However, although Republican Senatorial challenger Herschel Walker is also polling above incumbent Democrat Raphael Warnock, he doesn't appear to be far enough ahead to avoid a runoff of his own
With less than a week remaining until Election Day in this pivotal mid-term election which will determine, among other things, the balance of power in both chambers of Congress for at least the next two years, several candidates around the country are emerging as clear-cut favorites to win their respective seats according to the most reputable national polls.
Georgia is no exception to that, with both gubernatorial and Senatorial seats on the line in the Peach State, and the Senatorial seat having extreme national implications in determining the political party power balance in the US Senate for at least the next 2 years.
Currently, the US Senate is made up of 50 Republicans, 2 Independents, and 48 Democrats, however, since both independent candidates caucus with the Democrats, they are always most likely to vote on issues along Democrat party lines.
That means, with a 50/50 Senate seat split, the Vice President (Kamala Harris – a Democrat) casts the tie-breaking vote in all Senatorial voting that ends in a tie.
While every congressional election race is crucial, because of this structure, and the very even split currently in place, every one of these Senatorial races up for election in this cycle is even more vital than usual, with each carrying the potential to be the race that decides the balance of political power in the higher chamber of Congress for at least the next two years.
That’s because, even though Senate terms run for 6 years, the 100 senate seat election cycles are broken up so that about 1/3 of the seats are up for re-election every two years, with about 1/3 of those coming up for re-election concurrently with the Presidential elections and the other 2 cycles occurring as mid-term elections.
What’s more, in the state of Georgia, unlike most other states, there is a law on the books that states that any election where one of the candidates does not win by a majority of the voting electorate (receiving at least 50.1% of all the votes cast), that race must go to a 30-day runoff election between those two candidates where the people will have 30 days to vote again for their favorite candidate. The winner of that runoff then wins the seat, regardless of the percentage of the voting electorate received during the runoff.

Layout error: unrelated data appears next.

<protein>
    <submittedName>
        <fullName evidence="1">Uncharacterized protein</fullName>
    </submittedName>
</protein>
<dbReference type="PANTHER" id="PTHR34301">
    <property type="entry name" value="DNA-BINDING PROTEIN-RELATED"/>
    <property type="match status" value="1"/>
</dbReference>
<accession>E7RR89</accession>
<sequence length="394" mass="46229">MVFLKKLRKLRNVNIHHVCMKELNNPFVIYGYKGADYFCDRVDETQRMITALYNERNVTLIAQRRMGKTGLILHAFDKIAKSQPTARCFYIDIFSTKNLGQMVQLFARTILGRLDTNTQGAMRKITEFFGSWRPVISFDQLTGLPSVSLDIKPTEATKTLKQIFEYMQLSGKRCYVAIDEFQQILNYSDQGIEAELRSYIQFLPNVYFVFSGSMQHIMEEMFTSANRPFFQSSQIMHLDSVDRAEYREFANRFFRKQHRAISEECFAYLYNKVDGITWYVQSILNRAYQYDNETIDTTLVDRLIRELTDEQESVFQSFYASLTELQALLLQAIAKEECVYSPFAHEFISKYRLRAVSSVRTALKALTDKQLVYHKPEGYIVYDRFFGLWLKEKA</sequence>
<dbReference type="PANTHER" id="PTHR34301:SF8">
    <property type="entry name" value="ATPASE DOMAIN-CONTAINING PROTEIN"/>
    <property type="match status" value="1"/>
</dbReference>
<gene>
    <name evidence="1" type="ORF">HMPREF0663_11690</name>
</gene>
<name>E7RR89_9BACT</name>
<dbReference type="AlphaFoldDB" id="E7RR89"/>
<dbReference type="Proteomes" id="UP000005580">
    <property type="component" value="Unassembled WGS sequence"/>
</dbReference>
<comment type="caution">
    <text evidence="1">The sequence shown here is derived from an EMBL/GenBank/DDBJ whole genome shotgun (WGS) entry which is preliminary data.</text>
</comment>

In this present case, by all outward appearances, and now even more reinforced by this latest AJC poll, the race for Georgia Governor appears to be neatly in hand for incumbent Republican Brian Kemp, who is now polling at 51%, approximately 1% over the minimum total voting percentage necessary to avoid a runoff and be declared the winner on November 8th, or very shortly thereafter.
The same can’t be said for the much more nationally compelling race for Georgia’s second Senate seat. That race, between the brief incumbent, Democrat Raphael Warnock, and Georgia and pro-football legend Herschel Walker, is currently being led by Walker according to polls, however, none of the polls are reporting Walker with a lead that exceeds each respective poll’s margin of error, making the race a statistical dead heat tie.
Why this is important:
This is important because, as you would imagine, there will always be a certain percentage of people who vote in a general election that does not take the time to vote again in the runoff. However, It is always the hope that this loss of votes will be offset by the fact that any legally registered voter in the state can vote in the runoff, even if they did not vote in the general election, and that
That being the case, it is very unlikely, with less than a week to go before the general election, that either of Georgia’s Senatorial candidates will garner enough votes to avoid a runoff. That means that once it is officially determined that neither candidate received the required 50.1% of the total voting electorate, a 30-day runoff election will commence which will end around December 4th.
That means that depending upon the outcomes of all the other Senate race elections going on across the country next week, we may have to wait until mid-December to know for sure how the balance of power within the US Senate will shake out, at least until the next batch of Senatorial elections which will occur alongside the Presidential election of 2024.
Of course, nobody can accurately predict the outcome of an election, however, by looking at polls that are taken by reputable polling agencies using precise demographics, we can get a good feel for the momentum of a candidate and how the general voting public is reacting to their message.
The Veracity Report will be monitoring and reporting on these and other polls almost continuously between now and Election Tuesday on November 8th.
Veracity Editor's Note:
This unbiased, non-satirical, fully attributed article was thoroughly researched by our team of fact-checkers and found to be accurate. The sources relied upon for the factual basis of this article were: The Atlanta Journal-Constitution, The Associated Press, Reuters, and veracityreport.org.
More information on this and all of our stories are available on our network website veracityreport.org.
This article was compiled and written by Chief Political Correspondent Kurt Dillon – Because the Truth Matters!
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